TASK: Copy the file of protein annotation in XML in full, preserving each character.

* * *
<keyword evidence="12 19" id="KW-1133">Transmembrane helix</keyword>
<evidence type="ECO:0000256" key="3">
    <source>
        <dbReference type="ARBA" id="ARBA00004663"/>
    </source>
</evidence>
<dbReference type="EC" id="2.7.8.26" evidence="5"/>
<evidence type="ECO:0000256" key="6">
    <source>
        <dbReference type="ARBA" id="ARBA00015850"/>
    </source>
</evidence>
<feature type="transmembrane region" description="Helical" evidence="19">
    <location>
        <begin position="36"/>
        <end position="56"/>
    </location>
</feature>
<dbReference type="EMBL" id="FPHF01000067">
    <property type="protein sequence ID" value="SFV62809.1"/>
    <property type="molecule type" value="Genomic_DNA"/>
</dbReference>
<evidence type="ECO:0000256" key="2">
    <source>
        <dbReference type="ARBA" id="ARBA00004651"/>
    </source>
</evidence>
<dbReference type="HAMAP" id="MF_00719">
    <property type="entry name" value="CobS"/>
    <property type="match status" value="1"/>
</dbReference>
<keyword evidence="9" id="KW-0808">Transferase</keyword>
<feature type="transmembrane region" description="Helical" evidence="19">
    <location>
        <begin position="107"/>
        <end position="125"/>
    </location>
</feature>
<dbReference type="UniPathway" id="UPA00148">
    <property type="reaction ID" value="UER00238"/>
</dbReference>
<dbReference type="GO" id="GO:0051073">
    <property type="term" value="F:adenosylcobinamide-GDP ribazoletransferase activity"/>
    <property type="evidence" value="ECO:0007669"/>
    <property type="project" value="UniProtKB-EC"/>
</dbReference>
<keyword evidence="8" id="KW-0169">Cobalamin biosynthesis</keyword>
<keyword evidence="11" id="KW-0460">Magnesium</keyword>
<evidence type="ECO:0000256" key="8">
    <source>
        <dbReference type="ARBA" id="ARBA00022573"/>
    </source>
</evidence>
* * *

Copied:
<keyword evidence="12 19" id="KW-1133">Transmembrane helix</keyword>
<evidence type="ECO:0000256" key="3">
    <source>
        <dbReference type="ARBA" id="ARBA00004663"/>
    </source>
</evidence>
<dbReference type="EC" id="2.7.8.26" evidence="5"/>
<evidence type="ECO:0000256" key="6">
    <source>
        <dbReference type="ARBA" id="ARBA00015850"/>
    </source>
</evidence>
<feature type="transmembrane region" description="Helical" evidence="19">
    <location>
        <begin position="36"/>
        <end position="56"/>
    </location>
</feature>
<dbReference type="EMBL" id="FPHF01000067">
    <property type="protein sequence ID" value="SFV62809.1"/>
    <property type="molecule type" value="Genomic_DNA"/>
</dbReference>
<evidence type="ECO:0000256" key="2">
    <source>
        <dbReference type="ARBA" id="ARBA00004651"/>
    </source>
</evidence>
<dbReference type="HAMAP" id="MF_00719">
    <property type="entry name" value="CobS"/>
    <property type="match status" value="1"/>
</dbReference>
<keyword evidence="9" id="KW-0808">Transferase</keyword>
<feature type="transmembrane region" description="Helical" evidence="19">
    <location>
        <begin position="107"/>
        <end position="125"/>
    </location>
</feature>
<dbReference type="UniPathway" id="UPA00148">
    <property type="reaction ID" value="UER00238"/>
</dbReference>
<dbReference type="GO" id="GO:0051073">
    <property type="term" value="F:adenosylcobinamide-GDP ribazoletransferase activity"/>
    <property type="evidence" value="ECO:0007669"/>
    <property type="project" value="UniProtKB-EC"/>
</dbReference>
<keyword evidence="8" id="KW-0169">Cobalamin biosynthesis</keyword>
<keyword evidence="11" id="KW-0460">Magnesium</keyword>
<evidence type="ECO:0000256" key="8">
    <source>
        <dbReference type="ARBA" id="ARBA00022573"/>
    </source>
</evidence>